This study showed that nurses have reported high levels of occupational burnout, low levels of resilience, and high levels of tension in their relationship with children. Although a few studies have addressed work stress, knowledge, and awareness of nurses who care for COVID-19 patients, there are not any studies of resilience, occupational burnout, or parenting stress in this group of caregivers. Therefore, the researchers had to use articles which measure resilience, occupational burnout, or parenting stress in nurses who care for patients with other specific diseases. The occupational burnout mean score of the nurses was found to be 32.33 ±2.57, which indicates high burnout. Occupational burnout in nurses is an issue of concern in nursing associations. Studies show that the physical and psychological pressures of caring for patients lead to occupational burnout in the long run, and thus nurses’ length of service, work shifts, and salary must be redefined according to the type of patients they care for and the units where they work (Salahian et al. 2012). However, most of these studies report the occupational burnout of nurses with 5 years or more of work experience to be average, which is not consistent with the findings of the present study (Salahian et al. 2012; Sandeep et al. 2019; Velando-Soriano et al. 2020). This discrepancy can be attributed to the sudden emergence of COVID-19, which is highly infectious and has significantly increased nurses’ workload and caused them to have to work longer shifts and stay away from their families in the past few months. The results of the present study show a statistically significant difference between the married and single participants in terms of their occupational burnout scores (p < 0.033). This difference may be due to the fact that, in addition to stress in the workplace, married nurses, especially those with children, are subject to greater psychological tension (p < 0.031) as a result of disruption in marital and parental duties (Da Silva et al. 2019a; Da Silva Azevedo et al. 2019b; Salahian et al. 2012; Sofology et al. 2019). The results of the study also show that contractual nurses (p < 0.039) and female nurses (p < 0.041) suffer from greater occupational burnout. Job insecurity, lower salaries, and the lower physical-psychological resilience of female nurses can account for the statistically significant difference between the occupational burnout scores of contractual and permanent nurses and male and female nurses (Salahian et al. 2012; Sofology et al. 2019).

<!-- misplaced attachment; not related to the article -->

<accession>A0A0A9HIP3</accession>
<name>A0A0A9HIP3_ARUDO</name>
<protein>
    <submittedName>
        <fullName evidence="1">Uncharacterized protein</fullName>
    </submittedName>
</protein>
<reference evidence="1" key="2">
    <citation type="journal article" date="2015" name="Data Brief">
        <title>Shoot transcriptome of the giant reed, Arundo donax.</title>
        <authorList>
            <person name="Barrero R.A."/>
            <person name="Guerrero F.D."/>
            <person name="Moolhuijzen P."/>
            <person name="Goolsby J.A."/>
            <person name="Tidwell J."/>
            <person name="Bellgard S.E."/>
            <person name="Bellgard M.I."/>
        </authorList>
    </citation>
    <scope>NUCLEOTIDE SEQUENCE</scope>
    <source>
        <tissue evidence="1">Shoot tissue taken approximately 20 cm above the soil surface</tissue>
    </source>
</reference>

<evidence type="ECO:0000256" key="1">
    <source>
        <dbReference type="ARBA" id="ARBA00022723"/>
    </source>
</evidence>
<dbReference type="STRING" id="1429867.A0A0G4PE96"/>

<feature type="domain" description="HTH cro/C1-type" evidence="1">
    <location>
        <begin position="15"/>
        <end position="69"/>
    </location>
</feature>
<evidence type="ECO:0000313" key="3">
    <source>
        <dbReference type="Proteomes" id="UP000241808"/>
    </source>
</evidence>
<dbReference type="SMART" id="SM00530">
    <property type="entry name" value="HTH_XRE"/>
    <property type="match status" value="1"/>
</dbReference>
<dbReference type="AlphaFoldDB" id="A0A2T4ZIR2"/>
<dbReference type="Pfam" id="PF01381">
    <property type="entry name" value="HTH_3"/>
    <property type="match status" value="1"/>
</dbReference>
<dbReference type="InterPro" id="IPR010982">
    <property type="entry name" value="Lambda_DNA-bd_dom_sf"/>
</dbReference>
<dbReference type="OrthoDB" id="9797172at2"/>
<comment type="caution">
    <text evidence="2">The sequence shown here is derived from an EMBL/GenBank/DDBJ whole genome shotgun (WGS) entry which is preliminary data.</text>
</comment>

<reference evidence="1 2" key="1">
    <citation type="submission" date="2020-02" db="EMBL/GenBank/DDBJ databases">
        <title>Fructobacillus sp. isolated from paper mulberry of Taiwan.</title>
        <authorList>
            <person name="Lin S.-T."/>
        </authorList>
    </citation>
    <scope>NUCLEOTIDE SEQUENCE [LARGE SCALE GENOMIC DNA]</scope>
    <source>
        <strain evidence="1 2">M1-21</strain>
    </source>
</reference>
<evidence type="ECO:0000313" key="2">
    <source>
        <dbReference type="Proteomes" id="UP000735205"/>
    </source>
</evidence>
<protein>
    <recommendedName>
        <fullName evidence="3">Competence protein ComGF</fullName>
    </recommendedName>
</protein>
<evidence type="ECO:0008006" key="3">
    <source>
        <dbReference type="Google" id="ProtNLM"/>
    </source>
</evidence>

The study of Salahian et al. (2012) shows that nurses’ employment status and gender have an impact on their occupational burnout. In the present study, the resilience mean score of the nurses was found to be 32.33 ±2.57, which is considered low (Amini 2013; Edward and Hercelinskyj 2007). In contrast, other studies report average to high levels of resilience for nurses, even for those who provide care to critically or terminally ill patients. The discrepancy can be attributed to lack of a definite treatment for COVID-19 and the high speed and rate of the infection, which have subjected nurses to severe physical and psychological tension with extremely adverse effects on their resilience (Amini 2013; Edward and Hercelinskyj 2007; Torgheh and Alipour 2015). The parenting stress mean score of 298 participants was found to be 17.53 ±1.58. There are studies on parenting stress in working mothers or parents with a chronically ill child (Anthony et al. 2005; Van der Geest et al. 2014); however, there has not been much research into parenting stress in nurses. This lack of research may be due to the fact that nurses who work in rotating shifts can spend at least a few hours a day with their children and attend upbringing. But in the COVID-19 crisis, many nurses have to work longer hours caring for the infected and, due to the high transmissibility of the disease, would rather reside in hospitals temporarily or have relatives take away their children to their own homes to ensure safety. Stress in the workplace, fear of transmitting the infection to children, having to stay away from children, and inability to monitor children’s upbringing have subjected nurses with children to extra psychological tension and, consequently, elevated occupational burnout in them.